Lindbergh's connection with Air Mail goes back, before his solo flight to Paris, to 1925 when he was hired by the Robertson Aircraft Corporation in Saint Louis to provide Air Mail service between that city and Chicago. He continued this work until February 1927 when he began to work on the design of his plane Spirit of Saint Louis. After making his historic flight to Paris, he used the fame that his exploits had brought him to help promote the use of the Air Mail service by giving speeches and by carrying souvenir mail on special promotional flights. His correspondent, Clyde Kelly (1883–1935), representative from Pennsylvania, introduced a resolution to permit private contracting of airmail service. This resolution, the Airmail Act of 1925 was signed into law on February 2, 1925, prompting many companies to venture into the aviation field (e.g., Boeing, Douglas, and Pratt & Whitney).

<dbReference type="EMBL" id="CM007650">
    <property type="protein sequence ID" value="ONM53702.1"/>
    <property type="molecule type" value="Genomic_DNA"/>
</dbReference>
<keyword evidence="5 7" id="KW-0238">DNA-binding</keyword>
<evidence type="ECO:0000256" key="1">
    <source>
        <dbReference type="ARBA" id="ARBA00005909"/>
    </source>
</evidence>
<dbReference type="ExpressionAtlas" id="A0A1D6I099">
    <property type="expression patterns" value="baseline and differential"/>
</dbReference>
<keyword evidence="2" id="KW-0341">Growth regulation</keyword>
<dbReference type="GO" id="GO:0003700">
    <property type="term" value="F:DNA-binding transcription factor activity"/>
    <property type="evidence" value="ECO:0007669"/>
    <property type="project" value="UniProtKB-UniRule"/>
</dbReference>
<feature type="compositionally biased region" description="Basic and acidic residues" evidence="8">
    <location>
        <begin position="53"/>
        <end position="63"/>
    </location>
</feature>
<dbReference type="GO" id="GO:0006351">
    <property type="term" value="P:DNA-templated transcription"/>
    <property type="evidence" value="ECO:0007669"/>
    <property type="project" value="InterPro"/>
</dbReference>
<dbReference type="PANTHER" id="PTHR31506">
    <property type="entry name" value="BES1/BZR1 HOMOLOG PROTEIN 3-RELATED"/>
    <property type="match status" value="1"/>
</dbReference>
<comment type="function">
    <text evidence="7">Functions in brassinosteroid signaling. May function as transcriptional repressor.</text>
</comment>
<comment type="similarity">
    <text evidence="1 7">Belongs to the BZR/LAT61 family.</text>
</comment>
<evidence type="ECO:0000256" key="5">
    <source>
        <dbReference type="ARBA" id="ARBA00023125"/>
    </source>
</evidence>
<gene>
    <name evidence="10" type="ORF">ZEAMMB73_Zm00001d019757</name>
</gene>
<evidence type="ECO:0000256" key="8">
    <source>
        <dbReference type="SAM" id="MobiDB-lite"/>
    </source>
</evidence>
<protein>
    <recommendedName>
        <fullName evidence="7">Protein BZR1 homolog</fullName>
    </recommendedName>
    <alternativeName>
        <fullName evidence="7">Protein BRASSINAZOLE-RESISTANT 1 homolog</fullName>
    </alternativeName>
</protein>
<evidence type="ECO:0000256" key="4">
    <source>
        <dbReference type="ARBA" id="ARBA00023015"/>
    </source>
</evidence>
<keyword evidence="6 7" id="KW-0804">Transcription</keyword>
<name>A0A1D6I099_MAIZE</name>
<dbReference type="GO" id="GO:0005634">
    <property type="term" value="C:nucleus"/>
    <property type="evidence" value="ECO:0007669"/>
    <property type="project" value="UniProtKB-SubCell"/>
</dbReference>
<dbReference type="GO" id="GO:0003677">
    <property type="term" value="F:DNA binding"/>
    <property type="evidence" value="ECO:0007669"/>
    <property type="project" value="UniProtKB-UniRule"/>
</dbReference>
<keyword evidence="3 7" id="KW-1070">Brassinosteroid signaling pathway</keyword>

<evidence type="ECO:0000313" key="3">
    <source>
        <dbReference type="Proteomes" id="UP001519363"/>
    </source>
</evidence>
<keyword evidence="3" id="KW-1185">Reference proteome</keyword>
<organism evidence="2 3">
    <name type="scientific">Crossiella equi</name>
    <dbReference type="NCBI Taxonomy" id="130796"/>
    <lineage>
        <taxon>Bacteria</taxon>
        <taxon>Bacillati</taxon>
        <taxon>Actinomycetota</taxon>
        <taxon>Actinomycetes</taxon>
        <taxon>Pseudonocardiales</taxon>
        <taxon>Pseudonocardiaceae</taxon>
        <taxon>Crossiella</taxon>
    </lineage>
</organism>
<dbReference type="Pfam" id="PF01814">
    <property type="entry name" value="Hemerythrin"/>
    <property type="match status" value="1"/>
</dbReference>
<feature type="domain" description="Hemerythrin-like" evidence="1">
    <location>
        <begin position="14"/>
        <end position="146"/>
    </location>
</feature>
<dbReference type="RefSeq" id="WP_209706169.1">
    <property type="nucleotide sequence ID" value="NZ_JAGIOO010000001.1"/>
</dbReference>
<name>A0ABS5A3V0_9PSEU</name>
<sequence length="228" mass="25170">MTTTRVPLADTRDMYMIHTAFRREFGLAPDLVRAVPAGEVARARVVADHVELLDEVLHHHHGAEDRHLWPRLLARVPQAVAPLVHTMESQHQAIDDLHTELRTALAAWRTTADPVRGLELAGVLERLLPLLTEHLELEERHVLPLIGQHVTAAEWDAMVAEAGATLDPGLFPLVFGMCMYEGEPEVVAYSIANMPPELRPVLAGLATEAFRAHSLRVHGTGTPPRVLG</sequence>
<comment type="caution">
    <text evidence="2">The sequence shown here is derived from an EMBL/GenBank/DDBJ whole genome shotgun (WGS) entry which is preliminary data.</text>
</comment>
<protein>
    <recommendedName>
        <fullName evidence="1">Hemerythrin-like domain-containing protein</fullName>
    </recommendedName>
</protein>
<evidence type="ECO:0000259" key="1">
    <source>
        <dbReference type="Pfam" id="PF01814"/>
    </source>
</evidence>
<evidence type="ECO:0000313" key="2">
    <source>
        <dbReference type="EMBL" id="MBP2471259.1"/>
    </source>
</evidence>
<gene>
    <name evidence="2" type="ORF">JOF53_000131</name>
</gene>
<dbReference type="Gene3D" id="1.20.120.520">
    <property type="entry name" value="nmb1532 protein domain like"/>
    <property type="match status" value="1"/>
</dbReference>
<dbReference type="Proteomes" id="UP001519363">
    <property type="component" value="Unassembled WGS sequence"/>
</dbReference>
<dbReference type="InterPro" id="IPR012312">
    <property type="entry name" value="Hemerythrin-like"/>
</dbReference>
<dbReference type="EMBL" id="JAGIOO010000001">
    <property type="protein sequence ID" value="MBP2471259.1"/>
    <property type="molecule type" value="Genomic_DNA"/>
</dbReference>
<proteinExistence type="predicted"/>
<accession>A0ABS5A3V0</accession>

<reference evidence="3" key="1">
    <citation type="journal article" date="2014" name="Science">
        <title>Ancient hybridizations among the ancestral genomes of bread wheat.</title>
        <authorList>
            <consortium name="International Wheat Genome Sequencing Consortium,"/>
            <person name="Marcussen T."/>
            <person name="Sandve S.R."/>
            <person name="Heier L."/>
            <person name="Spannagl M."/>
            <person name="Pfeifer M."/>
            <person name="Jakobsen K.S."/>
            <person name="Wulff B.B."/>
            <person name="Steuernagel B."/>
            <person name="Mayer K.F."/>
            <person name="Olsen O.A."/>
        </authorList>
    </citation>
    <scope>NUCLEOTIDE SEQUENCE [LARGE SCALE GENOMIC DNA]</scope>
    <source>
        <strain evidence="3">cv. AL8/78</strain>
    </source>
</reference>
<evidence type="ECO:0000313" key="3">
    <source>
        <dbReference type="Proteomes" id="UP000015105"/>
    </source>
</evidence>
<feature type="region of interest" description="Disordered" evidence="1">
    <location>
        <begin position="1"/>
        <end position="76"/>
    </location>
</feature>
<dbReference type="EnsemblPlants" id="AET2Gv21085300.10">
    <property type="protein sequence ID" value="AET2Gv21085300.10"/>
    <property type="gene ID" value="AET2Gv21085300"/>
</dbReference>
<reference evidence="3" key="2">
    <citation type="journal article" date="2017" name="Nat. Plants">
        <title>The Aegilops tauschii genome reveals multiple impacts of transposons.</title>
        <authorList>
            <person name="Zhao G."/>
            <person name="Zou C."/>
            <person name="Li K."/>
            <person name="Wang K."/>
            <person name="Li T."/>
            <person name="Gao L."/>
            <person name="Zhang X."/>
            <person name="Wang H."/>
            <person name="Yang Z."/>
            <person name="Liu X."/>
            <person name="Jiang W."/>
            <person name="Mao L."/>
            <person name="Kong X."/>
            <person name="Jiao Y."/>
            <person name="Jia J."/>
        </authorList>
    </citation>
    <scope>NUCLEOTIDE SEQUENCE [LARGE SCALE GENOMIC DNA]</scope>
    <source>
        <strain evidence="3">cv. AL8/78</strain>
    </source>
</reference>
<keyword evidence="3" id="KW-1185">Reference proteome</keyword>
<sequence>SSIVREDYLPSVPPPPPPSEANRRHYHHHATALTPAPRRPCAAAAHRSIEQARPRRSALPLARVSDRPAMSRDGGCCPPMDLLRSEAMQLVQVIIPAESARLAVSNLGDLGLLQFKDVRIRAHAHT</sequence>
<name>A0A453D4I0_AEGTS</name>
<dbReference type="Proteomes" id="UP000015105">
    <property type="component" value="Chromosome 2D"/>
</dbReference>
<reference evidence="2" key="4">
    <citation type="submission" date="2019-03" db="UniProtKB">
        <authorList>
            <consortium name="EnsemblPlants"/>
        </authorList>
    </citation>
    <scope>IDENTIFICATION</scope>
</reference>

In the letter, written two weeks before the abduction of his son, Lindbergh argues for extending Air Mail service to the countries of Central America: "Due to the slowness of the present means of travel and the expense and difficulties of railroad construction, it appears that the airplane affords the most feasible way of bringing modern transportation to isolated communities. The Central American Republics ... displayed an intense interest in the possibility of rapid communication with the United States and with each other and were anxious to know when the facilities of the air lines would be placed at their disposal for mail and for passengers."
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